Magazine
Latest Issue

Unlocking James Lovelock: More than a maverick

Is the inventor of the Gaia Hypothesis really such an outsider?

By Philip Ball  

James Lovelock tinkering away in his Devon studio. Photo: Science Museum.

James Lovelock tinkering away in his laboratory at Coombe Mill. © Science Museum

If there’s one thing mavericks share in common, it’s that they contrive or refuse ever to admit that they’re wrong about anything. By this measure, the title of the new exhibition at the Science Museum in London–Unlocking Lovelock: Scientist, Inventor, Maverick–does James Lovelock, the father of the Gaia Hypothesis, a disservice. Cooked up with microbiologist Lynn Margulis in the 1970s, the controversial Gaia hypothesis posited that both organic beings and inorganic components of the Earth have evolved together…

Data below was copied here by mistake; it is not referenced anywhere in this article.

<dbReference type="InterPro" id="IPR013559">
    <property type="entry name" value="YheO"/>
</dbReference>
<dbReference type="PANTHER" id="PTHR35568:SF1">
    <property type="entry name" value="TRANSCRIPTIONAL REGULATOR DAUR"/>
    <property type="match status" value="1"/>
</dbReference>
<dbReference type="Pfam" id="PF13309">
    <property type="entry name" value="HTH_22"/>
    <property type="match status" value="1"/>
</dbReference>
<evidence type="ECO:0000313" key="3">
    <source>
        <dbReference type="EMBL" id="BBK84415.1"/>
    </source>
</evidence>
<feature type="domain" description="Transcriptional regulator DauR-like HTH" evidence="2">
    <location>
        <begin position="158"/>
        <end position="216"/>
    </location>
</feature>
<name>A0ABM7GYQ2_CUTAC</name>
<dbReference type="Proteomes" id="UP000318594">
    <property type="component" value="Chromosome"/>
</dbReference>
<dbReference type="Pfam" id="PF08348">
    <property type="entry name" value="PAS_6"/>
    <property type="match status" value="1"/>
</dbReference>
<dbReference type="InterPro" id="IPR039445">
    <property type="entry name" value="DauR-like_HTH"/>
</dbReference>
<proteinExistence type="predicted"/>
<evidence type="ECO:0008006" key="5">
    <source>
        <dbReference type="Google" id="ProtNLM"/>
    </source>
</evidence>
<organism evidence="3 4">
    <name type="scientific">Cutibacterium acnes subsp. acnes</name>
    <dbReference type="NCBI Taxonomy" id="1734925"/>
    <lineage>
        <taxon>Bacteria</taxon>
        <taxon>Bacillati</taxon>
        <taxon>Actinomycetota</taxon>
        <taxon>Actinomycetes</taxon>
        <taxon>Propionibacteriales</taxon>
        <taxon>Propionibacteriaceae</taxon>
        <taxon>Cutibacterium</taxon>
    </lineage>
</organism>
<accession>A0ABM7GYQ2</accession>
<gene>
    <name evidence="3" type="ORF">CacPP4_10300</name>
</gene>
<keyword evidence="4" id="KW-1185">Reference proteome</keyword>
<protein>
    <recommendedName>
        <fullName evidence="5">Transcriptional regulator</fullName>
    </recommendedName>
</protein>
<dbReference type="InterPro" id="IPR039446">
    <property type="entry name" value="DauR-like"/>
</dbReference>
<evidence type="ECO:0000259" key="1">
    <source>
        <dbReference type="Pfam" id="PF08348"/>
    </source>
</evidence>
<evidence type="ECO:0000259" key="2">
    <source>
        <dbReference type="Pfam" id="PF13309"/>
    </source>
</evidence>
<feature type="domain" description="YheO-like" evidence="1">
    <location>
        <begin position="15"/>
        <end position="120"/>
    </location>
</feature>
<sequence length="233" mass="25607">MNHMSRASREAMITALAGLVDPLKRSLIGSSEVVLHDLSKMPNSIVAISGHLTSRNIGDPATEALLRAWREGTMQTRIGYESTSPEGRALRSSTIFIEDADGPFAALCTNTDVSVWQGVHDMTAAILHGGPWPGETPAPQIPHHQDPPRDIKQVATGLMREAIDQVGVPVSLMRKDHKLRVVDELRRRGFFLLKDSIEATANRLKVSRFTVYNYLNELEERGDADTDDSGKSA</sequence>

Register today to continue reading

You’ve hit your limit of three articles in the last 30 days. To get seven more, simply enter your email address below.

You’ll also receive our free e-book Prospect’s Top Thinkers 2020 and our newsletter with the best new writing on politics, economics, literature and the arts.

Prospect may process your personal information for our legitimate business purposes, to provide you with newsletters, subscription offers and other relevant information.

Click here to learn more about these purposes and how we use your data. You will be able to opt-out of further contact on the next page and in all our communications.

This site is protected by reCAPTCHA and the Google Privacy Policy and Terms of Service apply.

We want to hear what you think about this article. Submit a letter to letters@prospect-magazine.co.uk

More From Prospect